Page:Cambridge Modern History Volume 1.djvu/400

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he had so long ruled, and his harsh, suspicious and niggardly nature increased his unpopularity.

By the Treaty of Salamanca (November, 1505) it was agreed that Ferdinand, Juana, and Philip should rule jointly, and divide the revenues and patronage. In the following spring Philip was obliged by stress of weather to land at Corunna. It had been his intention to sail round to Seville and collect his partisans, since neither party meant to abide by the agreement. Ferdinand hastened to meet his son-in-law; but Philip evaded an interview, for every day more grandees joined him, and he would soon be able to dictate his own terms. When the meeting actually took place (June), Ferdinand's following was reduced to three or four old friends, and he was compelled to declare that, owing to Juana's infirmity, her interference would be disastrous to the kingdom. In consideration of a pension he gave up the regency, and sulkily withdrew into Aragon with his young wife, and otherwise unaccompanied, "holding it unworthy to exercise delegated powers in realms over which he had been absolute King." He was welcomed by the Aragonese, who rejoiced to have shaken off the union with the preponderating power of Castile. Shortly afterwards he sailed for Naples, where the conduct of Gonzalo de Cdrdova had excited his suspicions.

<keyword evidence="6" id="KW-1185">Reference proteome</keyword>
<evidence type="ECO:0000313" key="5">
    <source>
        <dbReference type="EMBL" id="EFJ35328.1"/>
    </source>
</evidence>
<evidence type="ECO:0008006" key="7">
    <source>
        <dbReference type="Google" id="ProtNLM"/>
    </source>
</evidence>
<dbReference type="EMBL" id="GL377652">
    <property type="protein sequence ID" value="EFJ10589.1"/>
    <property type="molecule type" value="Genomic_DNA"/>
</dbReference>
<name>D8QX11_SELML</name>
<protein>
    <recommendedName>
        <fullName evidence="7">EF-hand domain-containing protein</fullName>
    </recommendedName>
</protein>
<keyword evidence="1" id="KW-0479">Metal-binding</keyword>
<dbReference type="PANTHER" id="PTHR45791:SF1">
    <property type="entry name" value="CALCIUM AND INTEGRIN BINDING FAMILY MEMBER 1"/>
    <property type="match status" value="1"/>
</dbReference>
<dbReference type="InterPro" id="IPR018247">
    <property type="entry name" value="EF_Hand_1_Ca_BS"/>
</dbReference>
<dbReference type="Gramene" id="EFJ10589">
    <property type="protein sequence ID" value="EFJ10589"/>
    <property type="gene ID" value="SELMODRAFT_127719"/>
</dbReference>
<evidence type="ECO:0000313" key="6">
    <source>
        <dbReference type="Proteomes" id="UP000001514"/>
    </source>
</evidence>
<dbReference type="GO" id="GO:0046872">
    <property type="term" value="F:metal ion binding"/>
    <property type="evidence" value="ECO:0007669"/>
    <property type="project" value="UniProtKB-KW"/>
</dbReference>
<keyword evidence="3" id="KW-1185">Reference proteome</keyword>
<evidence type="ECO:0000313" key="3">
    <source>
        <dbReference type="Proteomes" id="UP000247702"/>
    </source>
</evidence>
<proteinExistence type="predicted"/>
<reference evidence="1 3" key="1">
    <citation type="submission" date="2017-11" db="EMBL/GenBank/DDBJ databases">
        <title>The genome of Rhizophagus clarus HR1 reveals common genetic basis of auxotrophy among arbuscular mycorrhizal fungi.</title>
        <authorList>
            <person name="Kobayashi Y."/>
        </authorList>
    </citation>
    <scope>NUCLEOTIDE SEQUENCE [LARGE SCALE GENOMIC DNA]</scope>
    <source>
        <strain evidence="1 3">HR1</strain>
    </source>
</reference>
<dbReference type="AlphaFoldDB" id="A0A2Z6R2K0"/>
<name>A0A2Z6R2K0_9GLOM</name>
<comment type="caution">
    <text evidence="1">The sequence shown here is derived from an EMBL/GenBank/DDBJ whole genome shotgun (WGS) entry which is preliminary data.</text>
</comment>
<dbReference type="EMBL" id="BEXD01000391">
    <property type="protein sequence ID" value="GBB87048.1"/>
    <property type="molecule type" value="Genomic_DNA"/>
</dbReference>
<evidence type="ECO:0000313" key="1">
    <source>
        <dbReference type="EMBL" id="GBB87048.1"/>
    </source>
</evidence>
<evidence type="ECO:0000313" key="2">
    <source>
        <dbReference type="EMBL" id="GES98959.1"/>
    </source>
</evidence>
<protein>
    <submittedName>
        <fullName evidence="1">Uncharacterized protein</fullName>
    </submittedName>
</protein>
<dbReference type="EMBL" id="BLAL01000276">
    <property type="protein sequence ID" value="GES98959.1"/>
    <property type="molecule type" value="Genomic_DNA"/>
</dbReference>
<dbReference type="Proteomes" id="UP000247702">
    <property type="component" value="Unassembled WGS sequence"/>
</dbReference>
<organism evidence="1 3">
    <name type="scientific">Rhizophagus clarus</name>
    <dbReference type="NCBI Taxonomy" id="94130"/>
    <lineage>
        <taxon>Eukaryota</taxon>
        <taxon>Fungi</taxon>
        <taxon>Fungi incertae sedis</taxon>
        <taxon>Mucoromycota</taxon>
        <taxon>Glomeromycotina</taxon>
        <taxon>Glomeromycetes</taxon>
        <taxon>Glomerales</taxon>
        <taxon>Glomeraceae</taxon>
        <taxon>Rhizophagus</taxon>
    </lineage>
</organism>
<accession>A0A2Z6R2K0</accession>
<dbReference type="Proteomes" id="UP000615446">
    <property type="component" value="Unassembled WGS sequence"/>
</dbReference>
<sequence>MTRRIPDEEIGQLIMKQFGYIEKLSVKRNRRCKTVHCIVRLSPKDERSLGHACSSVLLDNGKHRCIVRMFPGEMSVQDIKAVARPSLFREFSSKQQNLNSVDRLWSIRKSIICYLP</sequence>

In July Philip met the Castilian Cortes at Valladolid. Aided by Ximenes, he attempted to have his wife declared incapable of governing; but he was successfully opposed by a party led by the Admiral of Castile. Juana was acknowledged as Queen in her own right, Philip as King by right of marriage, and their infant son Charles as heir to the throne. Acting in his wife's name, Philip hereupon conferred the offices of State and wardenships of the royal castles on members of his own party. The malcontents began to draw together to liberate the Queen, whom they believed to be sane and a prisoner in the hands of her husband. The threatened rebellion was, however, for the moment arrested, and Philip was called away northward to watch the frontier. He evaded the danger of invasion by means of a treaty with the French King, from which Ferdinand was excluded. In September, 1506, Philip died suddenly at Burgos leaving Spain in a ferment of rival factions. Within Castile no authority existed; for Juana refused to act. The grandees nominated Ximenes with six members of the Council to carry on the regency until the guardianship of the infant heir to the throne should be decided. They summoned the Cortes; but their summons was disregarded as unconstitutional. Ferdinand had already reached Italy, when the news overtook him. He sent a commission to Ximenes to carry on the government during his absence. On his return to Spain (July, 1507) he crushed the party, headed by Juan Manuel, which supported the claim of Maximilian to act as regent for his daughter-in-law and grandson. Ferdinand's position was a strong one, for the event foreseen in Isabel's will had come to pass: Juana,